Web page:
Hotline #862 -- May 16, 2014

The Senate Committee on Commerce, Science, and Transportation held a hearing on May 15 exploring the impacts that transportation investment has on states, local communities, and users of the transportation system.  Unsurprisingly, the mayors in attendance—the elected officials directly charged with meeting the transportation needs of average Americans—were direct and unequivocal in expressing the need for stronger public investment in passenger trains.

These local leaders are on the front lines of the battle to restore America’s infrastructure.  They hear from business leaders that need an efficient transportation network to compete globally and to attract workers.  And they hear from everyday people who rely on trains to get to work on time, and to get home in time to be with their loved ones.  The mayors were clear: right now, Congress is letting both these groups down.

Join NARP in telling the Senate to fund the modern passenger train system Americans need!

Mayor David Martin of Stamford, Connecticut—hailing from the same state as Surface Transportation Subcommittee Chairman Richard Blumenthal—opened by detailing the looming investment needs of major metropolitan regions:

When rail service is effective, it provides economic benefits such as better accessibility to markets, employment, and increased investment. Businesses desire and depend on rail. In Stamford, for example, the commercial vacancy rate in buildings near the train station is about half that of the overall commercial vacancy rate in the city.

Stamfordis home to four Fortune 500 Companies and is the largest financial district in the New York Metro Area outside of New York City. We are unique in that we not only have local residents depending on rail to commute to New York City, but have employees depending on rail to commute to Stamford.

In meeting with executives from these companies, they are universally concerned about the reliability and future of rail service. Unreliable service, frequent breakdowns, and other complications threaten their future growth and it affects Stamford’s ability to both attract and retain new businesses. It also affects the quality of life for residents, especially considering the fact that rail is the primary alternative to traveling on our roadways, which are among the most congested in the country.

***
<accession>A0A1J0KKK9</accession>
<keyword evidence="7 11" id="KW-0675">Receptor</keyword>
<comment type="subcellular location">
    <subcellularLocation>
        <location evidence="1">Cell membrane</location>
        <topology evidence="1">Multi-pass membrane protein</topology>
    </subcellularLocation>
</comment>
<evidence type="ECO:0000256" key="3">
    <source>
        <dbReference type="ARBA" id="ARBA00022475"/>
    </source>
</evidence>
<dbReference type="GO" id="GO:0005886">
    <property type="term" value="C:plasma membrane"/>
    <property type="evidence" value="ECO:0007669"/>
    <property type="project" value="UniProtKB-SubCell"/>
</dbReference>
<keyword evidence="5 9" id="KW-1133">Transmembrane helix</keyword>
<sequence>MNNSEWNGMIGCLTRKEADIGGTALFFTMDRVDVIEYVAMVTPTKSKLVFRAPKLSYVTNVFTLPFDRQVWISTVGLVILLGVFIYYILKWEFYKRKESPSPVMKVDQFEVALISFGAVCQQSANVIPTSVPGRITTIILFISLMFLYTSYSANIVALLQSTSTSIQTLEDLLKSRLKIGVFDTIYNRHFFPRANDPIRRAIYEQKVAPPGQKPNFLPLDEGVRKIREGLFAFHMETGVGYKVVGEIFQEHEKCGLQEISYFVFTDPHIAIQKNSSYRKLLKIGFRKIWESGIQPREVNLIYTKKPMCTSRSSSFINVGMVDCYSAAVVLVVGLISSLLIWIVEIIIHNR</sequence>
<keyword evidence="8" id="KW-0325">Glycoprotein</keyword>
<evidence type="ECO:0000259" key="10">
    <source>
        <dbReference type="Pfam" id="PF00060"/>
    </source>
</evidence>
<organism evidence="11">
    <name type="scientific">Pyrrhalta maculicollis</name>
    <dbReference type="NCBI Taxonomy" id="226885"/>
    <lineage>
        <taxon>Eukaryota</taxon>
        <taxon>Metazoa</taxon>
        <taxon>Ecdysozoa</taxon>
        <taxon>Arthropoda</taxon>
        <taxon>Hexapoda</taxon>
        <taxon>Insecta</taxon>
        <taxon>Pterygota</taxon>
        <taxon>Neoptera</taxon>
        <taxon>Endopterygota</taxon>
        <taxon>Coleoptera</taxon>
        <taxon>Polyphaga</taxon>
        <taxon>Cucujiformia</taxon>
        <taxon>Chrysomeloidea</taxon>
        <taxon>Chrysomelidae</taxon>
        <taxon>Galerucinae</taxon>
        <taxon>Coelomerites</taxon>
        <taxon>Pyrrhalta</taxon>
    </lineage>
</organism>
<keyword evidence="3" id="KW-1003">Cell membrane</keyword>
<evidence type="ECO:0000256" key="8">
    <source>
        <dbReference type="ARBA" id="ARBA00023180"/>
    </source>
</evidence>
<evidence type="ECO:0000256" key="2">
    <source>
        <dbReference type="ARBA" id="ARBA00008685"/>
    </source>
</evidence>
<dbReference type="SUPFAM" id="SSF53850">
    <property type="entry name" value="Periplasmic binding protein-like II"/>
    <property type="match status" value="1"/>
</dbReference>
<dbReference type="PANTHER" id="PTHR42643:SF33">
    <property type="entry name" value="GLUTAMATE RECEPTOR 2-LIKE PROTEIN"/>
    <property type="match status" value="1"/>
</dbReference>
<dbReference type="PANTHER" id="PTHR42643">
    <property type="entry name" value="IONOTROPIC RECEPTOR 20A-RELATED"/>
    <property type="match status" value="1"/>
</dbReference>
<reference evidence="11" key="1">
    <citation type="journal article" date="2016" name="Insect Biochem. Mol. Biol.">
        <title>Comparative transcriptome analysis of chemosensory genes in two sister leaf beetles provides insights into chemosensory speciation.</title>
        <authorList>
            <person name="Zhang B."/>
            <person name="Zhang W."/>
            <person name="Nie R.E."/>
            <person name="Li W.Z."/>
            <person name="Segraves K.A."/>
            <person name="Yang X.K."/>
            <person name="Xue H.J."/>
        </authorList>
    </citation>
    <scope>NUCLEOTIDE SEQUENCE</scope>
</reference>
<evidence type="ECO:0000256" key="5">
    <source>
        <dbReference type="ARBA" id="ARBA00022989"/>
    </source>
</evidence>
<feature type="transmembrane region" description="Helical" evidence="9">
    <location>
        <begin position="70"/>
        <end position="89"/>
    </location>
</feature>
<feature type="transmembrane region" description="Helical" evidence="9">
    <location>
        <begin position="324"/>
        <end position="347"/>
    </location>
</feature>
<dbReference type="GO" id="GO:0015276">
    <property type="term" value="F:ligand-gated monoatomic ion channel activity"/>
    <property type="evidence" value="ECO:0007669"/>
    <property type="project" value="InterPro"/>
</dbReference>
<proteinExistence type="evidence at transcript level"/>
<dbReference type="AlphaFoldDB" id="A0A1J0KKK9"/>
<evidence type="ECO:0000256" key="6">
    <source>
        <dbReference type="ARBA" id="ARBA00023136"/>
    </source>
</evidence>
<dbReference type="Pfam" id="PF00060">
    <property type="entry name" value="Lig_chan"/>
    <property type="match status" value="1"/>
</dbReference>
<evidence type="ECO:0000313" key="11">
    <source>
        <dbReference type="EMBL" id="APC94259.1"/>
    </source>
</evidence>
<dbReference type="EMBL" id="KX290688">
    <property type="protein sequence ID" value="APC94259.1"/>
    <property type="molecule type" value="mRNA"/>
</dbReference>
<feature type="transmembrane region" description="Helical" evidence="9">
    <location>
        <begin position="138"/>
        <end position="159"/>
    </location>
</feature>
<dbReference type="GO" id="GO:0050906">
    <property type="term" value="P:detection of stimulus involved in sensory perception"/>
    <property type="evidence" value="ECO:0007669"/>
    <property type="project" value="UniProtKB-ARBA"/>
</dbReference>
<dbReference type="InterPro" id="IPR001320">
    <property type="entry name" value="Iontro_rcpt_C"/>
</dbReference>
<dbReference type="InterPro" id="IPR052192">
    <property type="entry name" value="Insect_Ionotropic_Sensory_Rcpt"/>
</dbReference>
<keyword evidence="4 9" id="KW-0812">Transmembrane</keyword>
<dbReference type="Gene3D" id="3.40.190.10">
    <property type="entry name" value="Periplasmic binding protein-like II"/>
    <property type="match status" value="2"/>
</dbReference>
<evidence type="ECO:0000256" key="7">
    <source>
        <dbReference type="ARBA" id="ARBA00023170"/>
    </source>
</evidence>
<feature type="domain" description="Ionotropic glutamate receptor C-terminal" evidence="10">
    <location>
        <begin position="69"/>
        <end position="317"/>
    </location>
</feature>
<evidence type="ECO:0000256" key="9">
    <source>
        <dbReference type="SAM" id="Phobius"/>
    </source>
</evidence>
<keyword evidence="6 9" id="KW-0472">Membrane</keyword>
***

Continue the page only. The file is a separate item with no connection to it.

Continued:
Click hereto read all that the mayors had to say in today’s blog post.

Metro-North Railroad is implementing a number of comprehensive reforms to their safety procedures in light of four major accidents which occurred on the railroad during 2013.

According to a federal report, the New York area commuter agency had, over the past several years, fallen into a “deficient safety culture” which prioritized on-time performance over, and sometimes at the expense of, worker and passenger safety. This resulted in a series of accidents culminating in a derailment in the Bronx, which killed four passengers and injured seventy more. According to Senator Chuck Schumer, the report “confirmed our worst fears” about the railroad's safety procedures.

With the assistance of the Federal Railroad Administration (FRA) and the National Transportation Safety Board (NTSB), Metro-North announced a series of reforms that will seek to increase the safety of the railroad’s employees and passengers alike. These changes include modification of equipment with alerters, devices which monitor engineer response times, system-wide speed reductions, automated track inspections, and in-cab cameras for accident review. In addition, railroad employees are required to participate in quarterly “safety stand-downs,” mandatory breaks during which employees discuss safety protocols as well as C3RS, a new program which will allow employees to report safety hazards anonymously.

New York Representative Nita Lowey (D-17) also urged Congress to fund the President's $825 million request that would assist commuter railroads like Metro-North to install Positive Train Control (PTC), a system which allows for more centralized monitoring and control.

Despite its past shortcomings, Metro-North is looking ahead to improved service in the greater New York area. It plans to hire 800 new employees next year, all of whom will be trained under the new procedures at its newly centralized training center. In addition, the railroad is engaging in a campaign to ensure that all of its existing employees are fully aware of the importance of safety in railroad operations.